Subject essay: Lewis Siegelbaum
The Third or Communist International (typically abbreviated as Comintern) was founded in Moscow in March 1919 amidst proclamations of the end of the world capitalist order and the coming triumph of the revolutionary proletariat. That optimism was still evident at the Second Congress in July-August 1920 when G. E. Zinoviev, president of the Comintern’s Executive Committee, presented twenty-one “conditions” for membership and participation in the Comintern. These conditions, patterned on the Bolsheviks’ own practices of “democratic centralism” and unwavering hostility towards socialist parties affiliated with the all-but moribund Second International, were overwhelmingly approved by the delegates.
However, by the time the Third Congress met in June-July 1921, the revolutionary tide in Europe had receded and the Bolsheviks had embarked upon their New Economic Policy. The Congress approved theses concerning the methods of work among working women and the establishment of a Red International of Trade Unions (Profintern), perhaps tacit acknowledgment that the road to revolution would be more protracted than initially anticipated. In December, the Executive Committee issued theses calling for a “united front” of the proletariat that permitted limited cooperation with other socialist parties and trade unions but warned against capitulation to “Centrist and semi-Centrist ideology.”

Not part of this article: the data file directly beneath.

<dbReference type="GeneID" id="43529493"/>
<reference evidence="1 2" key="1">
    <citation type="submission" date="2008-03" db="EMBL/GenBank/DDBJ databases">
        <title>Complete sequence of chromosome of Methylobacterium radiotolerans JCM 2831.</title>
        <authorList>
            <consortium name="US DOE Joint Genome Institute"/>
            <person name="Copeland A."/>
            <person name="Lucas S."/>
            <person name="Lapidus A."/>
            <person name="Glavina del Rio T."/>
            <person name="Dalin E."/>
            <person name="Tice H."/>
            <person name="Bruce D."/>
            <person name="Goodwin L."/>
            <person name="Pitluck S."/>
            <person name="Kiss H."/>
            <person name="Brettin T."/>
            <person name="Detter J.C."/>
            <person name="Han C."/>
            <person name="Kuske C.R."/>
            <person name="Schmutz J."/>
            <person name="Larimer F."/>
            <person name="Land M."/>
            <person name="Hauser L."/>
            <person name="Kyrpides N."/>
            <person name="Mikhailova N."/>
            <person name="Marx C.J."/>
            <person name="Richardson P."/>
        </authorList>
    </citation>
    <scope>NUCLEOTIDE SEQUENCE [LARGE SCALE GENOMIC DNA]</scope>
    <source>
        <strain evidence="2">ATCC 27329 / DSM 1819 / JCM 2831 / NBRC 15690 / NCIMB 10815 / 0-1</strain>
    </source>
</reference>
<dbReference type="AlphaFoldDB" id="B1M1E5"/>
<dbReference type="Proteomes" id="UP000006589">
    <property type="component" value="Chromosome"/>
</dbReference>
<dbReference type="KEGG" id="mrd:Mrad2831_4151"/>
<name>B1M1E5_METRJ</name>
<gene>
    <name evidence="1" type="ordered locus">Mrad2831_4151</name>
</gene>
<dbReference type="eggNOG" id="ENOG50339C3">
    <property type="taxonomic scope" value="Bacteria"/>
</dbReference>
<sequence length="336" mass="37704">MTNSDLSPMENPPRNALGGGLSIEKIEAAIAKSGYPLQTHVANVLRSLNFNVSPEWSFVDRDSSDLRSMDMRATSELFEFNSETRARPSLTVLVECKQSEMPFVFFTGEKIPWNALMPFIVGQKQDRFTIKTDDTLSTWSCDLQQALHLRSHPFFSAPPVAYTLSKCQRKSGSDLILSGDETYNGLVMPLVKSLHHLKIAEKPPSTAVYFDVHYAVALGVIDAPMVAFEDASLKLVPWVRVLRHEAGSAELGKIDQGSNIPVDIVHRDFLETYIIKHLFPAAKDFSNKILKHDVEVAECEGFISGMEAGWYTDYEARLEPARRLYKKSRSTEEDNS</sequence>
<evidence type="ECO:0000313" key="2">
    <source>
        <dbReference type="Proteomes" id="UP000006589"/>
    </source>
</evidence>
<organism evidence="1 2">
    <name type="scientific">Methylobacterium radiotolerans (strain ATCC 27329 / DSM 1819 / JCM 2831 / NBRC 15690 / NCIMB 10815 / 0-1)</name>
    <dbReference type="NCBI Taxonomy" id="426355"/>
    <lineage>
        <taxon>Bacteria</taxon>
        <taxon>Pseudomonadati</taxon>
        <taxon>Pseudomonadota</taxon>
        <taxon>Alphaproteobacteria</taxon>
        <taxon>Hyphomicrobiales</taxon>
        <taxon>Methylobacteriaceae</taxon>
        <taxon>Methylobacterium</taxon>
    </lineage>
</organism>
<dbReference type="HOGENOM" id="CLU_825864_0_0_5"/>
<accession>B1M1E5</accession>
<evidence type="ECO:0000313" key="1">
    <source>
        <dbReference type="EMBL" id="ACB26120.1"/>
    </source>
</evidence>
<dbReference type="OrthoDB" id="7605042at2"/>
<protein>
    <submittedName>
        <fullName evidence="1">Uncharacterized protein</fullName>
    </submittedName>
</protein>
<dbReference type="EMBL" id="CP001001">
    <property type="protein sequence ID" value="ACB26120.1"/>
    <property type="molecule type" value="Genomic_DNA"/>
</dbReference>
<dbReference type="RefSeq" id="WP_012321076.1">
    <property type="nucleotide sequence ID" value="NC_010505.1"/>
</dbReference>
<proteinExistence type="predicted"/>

The Comintern held four more congresses, the last of which, in 1935, adopted the Popular Front strategy of coalition-building with all “progressive forces” against fascism. Once a beacon to Communists throughout the world, the Comintern succumbed to its subordination to the dictates of the Soviet Communist Party and its determination of Soviet state interests, periodic purges of other Communist parties, mutual denunciation and arrest in 1937, and disbandment in 1943.
This work is licensed under a Creative Commons Attribution-ShareAlike 4.0 International License.